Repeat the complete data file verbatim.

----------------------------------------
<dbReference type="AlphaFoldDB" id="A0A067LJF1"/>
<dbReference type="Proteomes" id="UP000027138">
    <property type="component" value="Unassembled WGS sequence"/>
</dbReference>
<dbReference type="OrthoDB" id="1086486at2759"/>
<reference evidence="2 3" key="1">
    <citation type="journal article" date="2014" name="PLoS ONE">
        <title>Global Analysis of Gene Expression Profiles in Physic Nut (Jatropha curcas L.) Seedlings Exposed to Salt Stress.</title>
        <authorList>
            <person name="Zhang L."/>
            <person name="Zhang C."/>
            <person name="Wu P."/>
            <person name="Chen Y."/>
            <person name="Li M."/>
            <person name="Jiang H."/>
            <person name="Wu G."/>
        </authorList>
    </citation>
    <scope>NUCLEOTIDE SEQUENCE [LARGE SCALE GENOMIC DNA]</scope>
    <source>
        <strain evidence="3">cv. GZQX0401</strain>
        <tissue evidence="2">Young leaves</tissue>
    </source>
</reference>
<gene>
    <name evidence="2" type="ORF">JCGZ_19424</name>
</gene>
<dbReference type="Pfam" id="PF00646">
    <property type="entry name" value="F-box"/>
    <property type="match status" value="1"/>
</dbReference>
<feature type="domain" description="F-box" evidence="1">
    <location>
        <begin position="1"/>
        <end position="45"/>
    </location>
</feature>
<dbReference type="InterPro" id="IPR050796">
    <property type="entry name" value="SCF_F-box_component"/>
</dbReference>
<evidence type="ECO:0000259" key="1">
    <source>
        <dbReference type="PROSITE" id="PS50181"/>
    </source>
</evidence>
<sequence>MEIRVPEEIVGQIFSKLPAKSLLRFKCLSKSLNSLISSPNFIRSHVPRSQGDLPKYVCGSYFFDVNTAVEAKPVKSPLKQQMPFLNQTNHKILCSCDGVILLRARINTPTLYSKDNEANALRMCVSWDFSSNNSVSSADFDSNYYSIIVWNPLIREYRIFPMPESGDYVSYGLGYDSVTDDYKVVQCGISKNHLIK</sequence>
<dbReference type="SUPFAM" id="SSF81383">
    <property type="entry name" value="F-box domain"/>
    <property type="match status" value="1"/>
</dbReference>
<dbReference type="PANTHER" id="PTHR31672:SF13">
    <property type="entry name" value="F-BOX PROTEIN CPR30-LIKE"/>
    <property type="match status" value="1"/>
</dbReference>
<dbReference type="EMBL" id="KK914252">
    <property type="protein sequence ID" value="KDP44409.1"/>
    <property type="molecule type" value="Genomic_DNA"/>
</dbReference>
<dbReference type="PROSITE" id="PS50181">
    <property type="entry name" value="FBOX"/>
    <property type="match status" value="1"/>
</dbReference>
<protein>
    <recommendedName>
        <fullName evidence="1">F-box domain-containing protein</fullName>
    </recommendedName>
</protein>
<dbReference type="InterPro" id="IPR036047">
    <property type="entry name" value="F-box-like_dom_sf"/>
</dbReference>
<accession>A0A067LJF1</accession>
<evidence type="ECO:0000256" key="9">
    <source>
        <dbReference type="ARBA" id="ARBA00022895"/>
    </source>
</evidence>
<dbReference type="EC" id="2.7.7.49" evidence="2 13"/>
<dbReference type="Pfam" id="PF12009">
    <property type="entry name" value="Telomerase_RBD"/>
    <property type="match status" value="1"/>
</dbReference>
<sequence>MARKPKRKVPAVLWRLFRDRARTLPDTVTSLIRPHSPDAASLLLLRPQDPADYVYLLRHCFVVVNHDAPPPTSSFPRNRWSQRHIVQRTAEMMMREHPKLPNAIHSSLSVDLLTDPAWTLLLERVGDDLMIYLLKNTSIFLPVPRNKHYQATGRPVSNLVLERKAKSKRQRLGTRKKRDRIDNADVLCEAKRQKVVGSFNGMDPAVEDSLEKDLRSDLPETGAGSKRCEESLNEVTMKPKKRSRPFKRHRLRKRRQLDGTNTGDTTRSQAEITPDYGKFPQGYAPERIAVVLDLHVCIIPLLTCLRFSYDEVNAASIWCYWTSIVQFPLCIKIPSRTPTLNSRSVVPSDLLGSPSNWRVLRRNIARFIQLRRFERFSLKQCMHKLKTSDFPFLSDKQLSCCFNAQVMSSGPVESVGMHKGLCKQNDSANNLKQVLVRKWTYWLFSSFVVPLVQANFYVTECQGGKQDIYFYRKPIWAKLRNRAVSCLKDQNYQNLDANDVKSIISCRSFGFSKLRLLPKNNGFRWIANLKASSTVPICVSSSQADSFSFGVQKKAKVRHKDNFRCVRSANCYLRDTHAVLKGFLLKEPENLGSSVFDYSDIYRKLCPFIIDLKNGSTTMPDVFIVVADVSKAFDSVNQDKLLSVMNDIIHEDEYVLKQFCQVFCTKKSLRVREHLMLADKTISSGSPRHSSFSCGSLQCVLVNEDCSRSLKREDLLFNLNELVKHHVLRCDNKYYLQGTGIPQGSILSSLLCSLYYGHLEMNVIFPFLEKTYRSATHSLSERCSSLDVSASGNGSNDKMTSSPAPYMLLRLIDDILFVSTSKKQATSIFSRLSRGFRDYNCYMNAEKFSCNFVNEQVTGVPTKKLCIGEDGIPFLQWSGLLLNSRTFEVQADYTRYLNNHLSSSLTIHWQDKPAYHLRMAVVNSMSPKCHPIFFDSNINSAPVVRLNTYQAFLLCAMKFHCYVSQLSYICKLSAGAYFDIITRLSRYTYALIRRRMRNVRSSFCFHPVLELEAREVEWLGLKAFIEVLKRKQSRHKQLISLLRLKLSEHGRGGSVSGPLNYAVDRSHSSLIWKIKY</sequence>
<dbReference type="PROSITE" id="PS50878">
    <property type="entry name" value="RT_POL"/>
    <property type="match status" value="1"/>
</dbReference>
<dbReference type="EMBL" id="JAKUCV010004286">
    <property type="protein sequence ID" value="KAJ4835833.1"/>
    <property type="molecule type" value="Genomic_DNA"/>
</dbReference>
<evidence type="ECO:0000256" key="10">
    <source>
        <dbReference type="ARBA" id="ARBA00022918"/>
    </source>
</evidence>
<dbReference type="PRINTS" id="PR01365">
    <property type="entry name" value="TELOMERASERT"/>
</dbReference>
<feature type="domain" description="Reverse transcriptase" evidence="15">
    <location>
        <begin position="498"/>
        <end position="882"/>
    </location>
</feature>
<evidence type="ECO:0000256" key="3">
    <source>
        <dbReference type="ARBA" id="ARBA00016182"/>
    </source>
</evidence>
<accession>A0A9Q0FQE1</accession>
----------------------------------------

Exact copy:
<dbReference type="AlphaFoldDB" id="A0A067LJF1"/>
<dbReference type="Proteomes" id="UP000027138">
    <property type="component" value="Unassembled WGS sequence"/>
</dbReference>
<dbReference type="OrthoDB" id="1086486at2759"/>
<reference evidence="2 3" key="1">
    <citation type="journal article" date="2014" name="PLoS ONE">
        <title>Global Analysis of Gene Expression Profiles in Physic Nut (Jatropha curcas L.) Seedlings Exposed to Salt Stress.</title>
        <authorList>
            <person name="Zhang L."/>
            <person name="Zhang C."/>
            <person name="Wu P."/>
            <person name="Chen Y."/>
            <person name="Li M."/>
            <person name="Jiang H."/>
            <person name="Wu G."/>
        </authorList>
    </citation>
    <scope>NUCLEOTIDE SEQUENCE [LARGE SCALE GENOMIC DNA]</scope>
    <source>
        <strain evidence="3">cv. GZQX0401</strain>
        <tissue evidence="2">Young leaves</tissue>
    </source>
</reference>
<gene>
    <name evidence="2" type="ORF">JCGZ_19424</name>
</gene>
<dbReference type="Pfam" id="PF00646">
    <property type="entry name" value="F-box"/>
    <property type="match status" value="1"/>
</dbReference>
<feature type="domain" description="F-box" evidence="1">
    <location>
        <begin position="1"/>
        <end position="45"/>
    </location>
</feature>
<dbReference type="InterPro" id="IPR050796">
    <property type="entry name" value="SCF_F-box_component"/>
</dbReference>
<evidence type="ECO:0000259" key="1">
    <source>
        <dbReference type="PROSITE" id="PS50181"/>
    </source>
</evidence>
<sequence>MEIRVPEEIVGQIFSKLPAKSLLRFKCLSKSLNSLISSPNFIRSHVPRSQGDLPKYVCGSYFFDVNTAVEAKPVKSPLKQQMPFLNQTNHKILCSCDGVILLRARINTPTLYSKDNEANALRMCVSWDFSSNNSVSSADFDSNYYSIIVWNPLIREYRIFPMPESGDYVSYGLGYDSVTDDYKVVQCGISKNHLIK</sequence>
<dbReference type="SUPFAM" id="SSF81383">
    <property type="entry name" value="F-box domain"/>
    <property type="match status" value="1"/>
</dbReference>
<dbReference type="PANTHER" id="PTHR31672:SF13">
    <property type="entry name" value="F-BOX PROTEIN CPR30-LIKE"/>
    <property type="match status" value="1"/>
</dbReference>
<dbReference type="EMBL" id="KK914252">
    <property type="protein sequence ID" value="KDP44409.1"/>
    <property type="molecule type" value="Genomic_DNA"/>
</dbReference>
<dbReference type="PROSITE" id="PS50181">
    <property type="entry name" value="FBOX"/>
    <property type="match status" value="1"/>
</dbReference>
<protein>
    <recommendedName>
        <fullName evidence="1">F-box domain-containing protein</fullName>
    </recommendedName>
</protein>
<dbReference type="InterPro" id="IPR036047">
    <property type="entry name" value="F-box-like_dom_sf"/>
</dbReference>
<accession>A0A067LJF1</accession>
<evidence type="ECO:0000256" key="9">
    <source>
        <dbReference type="ARBA" id="ARBA00022895"/>
    </source>
</evidence>
<dbReference type="EC" id="2.7.7.49" evidence="2 13"/>
<dbReference type="Pfam" id="PF12009">
    <property type="entry name" value="Telomerase_RBD"/>
    <property type="match status" value="1"/>
</dbReference>
<sequence>MARKPKRKVPAVLWRLFRDRARTLPDTVTSLIRPHSPDAASLLLLRPQDPADYVYLLRHCFVVVNHDAPPPTSSFPRNRWSQRHIVQRTAEMMMREHPKLPNAIHSSLSVDLLTDPAWTLLLERVGDDLMIYLLKNTSIFLPVPRNKHYQATGRPVSNLVLERKAKSKRQRLGTRKKRDRIDNADVLCEAKRQKVVGSFNGMDPAVEDSLEKDLRSDLPETGAGSKRCEESLNEVTMKPKKRSRPFKRHRLRKRRQLDGTNTGDTTRSQAEITPDYGKFPQGYAPERIAVVLDLHVCIIPLLTCLRFSYDEVNAASIWCYWTSIVQFPLCIKIPSRTPTLNSRSVVPSDLLGSPSNWRVLRRNIARFIQLRRFERFSLKQCMHKLKTSDFPFLSDKQLSCCFNAQVMSSGPVESVGMHKGLCKQNDSANNLKQVLVRKWTYWLFSSFVVPLVQANFYVTECQGGKQDIYFYRKPIWAKLRNRAVSCLKDQNYQNLDANDVKSIISCRSFGFSKLRLLPKNNGFRWIANLKASSTVPICVSSSQADSFSFGVQKKAKVRHKDNFRCVRSANCYLRDTHAVLKGFLLKEPENLGSSVFDYSDIYRKLCPFIIDLKNGSTTMPDVFIVVADVSKAFDSVNQDKLLSVMNDIIHEDEYVLKQFCQVFCTKKSLRVREHLMLADKTISSGSPRHSSFSCGSLQCVLVNEDCSRSLKREDLLFNLNELVKHHVLRCDNKYYLQGTGIPQGSILSSLLCSLYYGHLEMNVIFPFLEKTYRSATHSLSERCSSLDVSASGNGSNDKMTSSPAPYMLLRLIDDILFVSTSKKQATSIFSRLSRGFRDYNCYMNAEKFSCNFVNEQVTGVPTKKLCIGEDGIPFLQWSGLLLNSRTFEVQADYTRYLNNHLSSSLTIHWQDKPAYHLRMAVVNSMSPKCHPIFFDSNINSAPVVRLNTYQAFLLCAMKFHCYVSQLSYICKLSAGAYFDIITRLSRYTYALIRRRMRNVRSSFCFHPVLELEAREVEWLGLKAFIEVLKRKQSRHKQLISLLRLKLSEHGRGGSVSGPLNYAVDRSHSSLIWKIKY</sequence>
<dbReference type="PROSITE" id="PS50878">
    <property type="entry name" value="RT_POL"/>
    <property type="match status" value="1"/>
</dbReference>
<dbReference type="EMBL" id="JAKUCV010004286">
    <property type="protein sequence ID" value="KAJ4835833.1"/>
    <property type="molecule type" value="Genomic_DNA"/>
</dbReference>
<evidence type="ECO:0000256" key="10">
    <source>
        <dbReference type="ARBA" id="ARBA00022918"/>
    </source>
</evidence>
<dbReference type="PRINTS" id="PR01365">
    <property type="entry name" value="TELOMERASERT"/>
</dbReference>
<feature type="domain" description="Reverse transcriptase" evidence="15">
    <location>
        <begin position="498"/>
        <end position="882"/>
    </location>
</feature>
<evidence type="ECO:0000256" key="3">
    <source>
        <dbReference type="ARBA" id="ARBA00016182"/>
    </source>
</evidence>
<accession>A0A9Q0FQE1</accession>